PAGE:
Indoor trampoline parks sound like a fun way to spend a hot summer day, but one family learned the hard way how repetitive jumping can put kids in serious danger.
Kait Ellen posted on Facebook last week after her 3-year-old son Colton fell and broke his femur — the largest and strongest bone in the human body — at a bounce spot. What she learned while at the hospital shocked both her and his dad. According to their pediatric orthopedic surgeon, no kids under the age of 6 should ever use a trampoline. “This is due to the fact that their fragile bones are not meant to withstand the repetitive pressure from jumping,” she wrote.
Her family’s experience is not unusual. The number of U.S. emergency room visits for trampoline park-related injuries skyrocketed from 581 in 2010 to 6,932 in 2014, according to a study published in Pediatricslast year. The venues’ growing popularity is putting people in the hospital for sprains, fractures, concussions and serious spinal cord injuries. Potential damage to the head or neck can lead to permanent paralysis or even death, according to the American Academy of Pediatrics (AAP).
Of course backyard trampolines aren’t immune either. Those sent an average of 91,750 people per year to the hospital during the same time period. The American Academy of Orthopaedic Surgeons states children under the age of 6 should never use trampolines, while the AAP advises against recreational trampolining altogether. Collisions, falls and improper landings can all cause severe harm, and the littlest, youngest kids are the ones most at risk.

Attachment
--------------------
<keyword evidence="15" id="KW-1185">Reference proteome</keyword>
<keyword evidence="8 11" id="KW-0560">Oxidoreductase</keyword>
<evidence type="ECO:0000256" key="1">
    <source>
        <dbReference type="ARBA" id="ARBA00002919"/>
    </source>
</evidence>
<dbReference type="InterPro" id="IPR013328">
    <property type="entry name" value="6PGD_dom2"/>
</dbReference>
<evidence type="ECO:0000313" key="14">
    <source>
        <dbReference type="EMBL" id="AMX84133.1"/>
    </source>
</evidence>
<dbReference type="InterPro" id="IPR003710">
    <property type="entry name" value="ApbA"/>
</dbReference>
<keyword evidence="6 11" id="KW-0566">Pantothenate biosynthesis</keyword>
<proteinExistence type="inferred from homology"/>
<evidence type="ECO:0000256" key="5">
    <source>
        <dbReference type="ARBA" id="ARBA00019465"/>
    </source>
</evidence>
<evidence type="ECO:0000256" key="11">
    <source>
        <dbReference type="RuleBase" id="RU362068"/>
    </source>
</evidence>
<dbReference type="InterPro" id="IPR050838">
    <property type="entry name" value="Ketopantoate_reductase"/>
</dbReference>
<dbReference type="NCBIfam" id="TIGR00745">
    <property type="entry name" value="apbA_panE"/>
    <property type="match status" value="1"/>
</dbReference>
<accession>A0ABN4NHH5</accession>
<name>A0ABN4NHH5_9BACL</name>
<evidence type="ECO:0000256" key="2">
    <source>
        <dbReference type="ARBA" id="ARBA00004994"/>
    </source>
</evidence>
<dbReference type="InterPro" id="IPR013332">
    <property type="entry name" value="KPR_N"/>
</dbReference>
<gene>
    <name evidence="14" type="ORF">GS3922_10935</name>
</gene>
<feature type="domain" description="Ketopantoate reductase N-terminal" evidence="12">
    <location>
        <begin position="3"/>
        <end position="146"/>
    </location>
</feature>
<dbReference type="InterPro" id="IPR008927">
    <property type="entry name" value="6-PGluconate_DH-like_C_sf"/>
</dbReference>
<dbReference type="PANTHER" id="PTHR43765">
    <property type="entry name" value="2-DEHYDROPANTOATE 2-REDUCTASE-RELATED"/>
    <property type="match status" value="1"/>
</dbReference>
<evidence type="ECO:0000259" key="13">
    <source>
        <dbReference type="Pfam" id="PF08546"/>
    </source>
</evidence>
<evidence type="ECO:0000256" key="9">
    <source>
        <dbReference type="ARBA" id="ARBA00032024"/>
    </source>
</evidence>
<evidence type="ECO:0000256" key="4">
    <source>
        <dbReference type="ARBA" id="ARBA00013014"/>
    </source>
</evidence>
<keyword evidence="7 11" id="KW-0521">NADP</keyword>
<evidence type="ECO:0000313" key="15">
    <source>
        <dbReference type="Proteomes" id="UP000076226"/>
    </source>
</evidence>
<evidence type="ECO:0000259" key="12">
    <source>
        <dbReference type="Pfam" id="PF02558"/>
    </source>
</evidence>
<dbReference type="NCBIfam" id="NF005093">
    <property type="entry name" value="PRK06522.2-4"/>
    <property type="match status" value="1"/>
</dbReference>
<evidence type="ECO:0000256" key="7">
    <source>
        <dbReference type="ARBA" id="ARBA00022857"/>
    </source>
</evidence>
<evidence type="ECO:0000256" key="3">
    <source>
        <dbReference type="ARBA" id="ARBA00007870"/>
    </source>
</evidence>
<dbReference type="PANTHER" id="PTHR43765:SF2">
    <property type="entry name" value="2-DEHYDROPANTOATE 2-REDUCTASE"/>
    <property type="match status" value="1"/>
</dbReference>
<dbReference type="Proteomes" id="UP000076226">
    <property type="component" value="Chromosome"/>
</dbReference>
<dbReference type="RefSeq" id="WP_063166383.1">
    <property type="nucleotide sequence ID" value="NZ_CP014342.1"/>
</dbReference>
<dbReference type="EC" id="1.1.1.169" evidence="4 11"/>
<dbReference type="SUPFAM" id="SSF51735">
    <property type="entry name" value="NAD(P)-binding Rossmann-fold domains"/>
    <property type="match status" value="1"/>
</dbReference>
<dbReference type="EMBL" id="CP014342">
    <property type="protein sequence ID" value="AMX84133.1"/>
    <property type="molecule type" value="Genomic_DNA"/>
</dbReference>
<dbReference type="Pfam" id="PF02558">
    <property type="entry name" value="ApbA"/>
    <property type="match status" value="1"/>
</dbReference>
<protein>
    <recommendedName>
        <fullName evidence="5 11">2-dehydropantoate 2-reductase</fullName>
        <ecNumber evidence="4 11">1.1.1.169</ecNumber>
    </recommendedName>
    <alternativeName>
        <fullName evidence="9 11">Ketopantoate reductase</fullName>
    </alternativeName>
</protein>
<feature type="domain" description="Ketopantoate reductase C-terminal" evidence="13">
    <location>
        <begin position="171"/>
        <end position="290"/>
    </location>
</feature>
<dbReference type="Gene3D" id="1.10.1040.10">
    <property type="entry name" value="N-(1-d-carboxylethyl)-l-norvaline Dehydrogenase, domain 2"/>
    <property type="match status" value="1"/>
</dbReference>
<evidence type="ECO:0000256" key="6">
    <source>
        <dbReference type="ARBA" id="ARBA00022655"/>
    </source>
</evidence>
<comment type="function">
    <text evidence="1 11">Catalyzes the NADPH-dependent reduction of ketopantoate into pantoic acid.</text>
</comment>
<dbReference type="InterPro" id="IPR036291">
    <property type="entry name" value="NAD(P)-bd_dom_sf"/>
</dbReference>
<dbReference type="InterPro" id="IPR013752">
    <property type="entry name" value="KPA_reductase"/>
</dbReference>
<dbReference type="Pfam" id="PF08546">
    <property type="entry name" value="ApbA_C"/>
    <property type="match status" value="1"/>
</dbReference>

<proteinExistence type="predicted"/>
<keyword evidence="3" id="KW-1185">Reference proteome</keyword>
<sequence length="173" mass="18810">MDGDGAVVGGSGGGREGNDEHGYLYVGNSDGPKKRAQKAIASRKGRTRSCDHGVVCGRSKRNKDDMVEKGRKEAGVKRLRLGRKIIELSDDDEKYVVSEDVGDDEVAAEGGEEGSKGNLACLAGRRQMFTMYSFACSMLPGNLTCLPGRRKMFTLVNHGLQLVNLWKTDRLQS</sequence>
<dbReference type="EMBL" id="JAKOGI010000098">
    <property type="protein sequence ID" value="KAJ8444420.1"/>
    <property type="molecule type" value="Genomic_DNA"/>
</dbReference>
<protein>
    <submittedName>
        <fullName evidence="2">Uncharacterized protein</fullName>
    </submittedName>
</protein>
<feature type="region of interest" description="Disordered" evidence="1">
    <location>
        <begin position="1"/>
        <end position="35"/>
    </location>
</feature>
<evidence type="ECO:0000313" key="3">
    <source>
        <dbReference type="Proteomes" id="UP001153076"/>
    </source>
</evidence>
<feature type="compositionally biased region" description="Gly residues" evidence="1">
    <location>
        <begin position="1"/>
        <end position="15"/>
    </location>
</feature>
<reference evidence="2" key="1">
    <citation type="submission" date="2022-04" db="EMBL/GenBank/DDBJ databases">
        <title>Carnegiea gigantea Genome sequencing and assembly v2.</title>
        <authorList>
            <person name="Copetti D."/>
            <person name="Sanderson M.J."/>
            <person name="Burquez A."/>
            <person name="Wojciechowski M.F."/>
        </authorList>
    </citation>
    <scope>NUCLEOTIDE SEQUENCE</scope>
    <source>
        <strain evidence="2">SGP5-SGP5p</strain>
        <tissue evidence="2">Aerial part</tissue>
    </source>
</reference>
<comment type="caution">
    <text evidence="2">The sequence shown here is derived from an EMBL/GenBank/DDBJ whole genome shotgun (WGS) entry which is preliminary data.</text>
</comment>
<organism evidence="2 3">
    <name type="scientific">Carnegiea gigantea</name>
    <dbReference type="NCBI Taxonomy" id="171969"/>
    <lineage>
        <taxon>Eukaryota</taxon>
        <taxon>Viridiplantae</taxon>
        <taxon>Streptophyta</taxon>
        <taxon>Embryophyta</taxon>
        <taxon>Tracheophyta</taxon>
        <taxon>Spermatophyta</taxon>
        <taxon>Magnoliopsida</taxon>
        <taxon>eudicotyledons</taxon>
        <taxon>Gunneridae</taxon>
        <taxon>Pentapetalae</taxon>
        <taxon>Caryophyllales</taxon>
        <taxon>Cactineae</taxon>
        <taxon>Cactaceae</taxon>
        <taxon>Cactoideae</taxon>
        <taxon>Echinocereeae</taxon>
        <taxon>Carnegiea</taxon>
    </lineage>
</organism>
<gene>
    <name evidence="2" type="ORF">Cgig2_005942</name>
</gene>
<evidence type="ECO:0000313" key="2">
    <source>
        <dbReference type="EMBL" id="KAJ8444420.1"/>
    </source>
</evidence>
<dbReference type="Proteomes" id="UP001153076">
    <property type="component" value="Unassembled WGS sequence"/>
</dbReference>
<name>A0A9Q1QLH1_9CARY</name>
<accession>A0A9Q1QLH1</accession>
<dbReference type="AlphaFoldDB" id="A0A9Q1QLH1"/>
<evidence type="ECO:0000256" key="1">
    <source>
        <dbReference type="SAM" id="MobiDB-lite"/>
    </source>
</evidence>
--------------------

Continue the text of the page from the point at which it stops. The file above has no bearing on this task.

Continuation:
Although the experts agree toddlers should stay away, many parents are unaware of the potentially devastating consequences, or believe certain safety features provide adequate protection. “Families need to know that many injuries occur on the mat itself,” Michele LaBotz, MD, FAAP, said in a 2012 AAP statement. “Current data do not appear to demonstrate that netting or padding significantly decrease the risk of injury.”
Ellen herself voiced frustration with trampoline parks’ misleading messages in her Facebook post.
“Our lives have been turned upside down since Colton’s accident and every day is a struggle for his sweet 3-year-old self as he adjusts to life in a hip spica cast for the next six weeks,” she wrote. “We share this with you today to spread awareness that these facilities are specifically advertising for Toddler Time, when in fact toddlers should be no where near trampolines.”
Her post soon racked up over 175,000 shares as other surprised parents started spreading the word. If you’re going to skip the trampoline park this summer, stick to the tried-and-true favorites instead. The AAP suggests classics like a game of catch, team sports or a bike ride — just wear a helmet of course!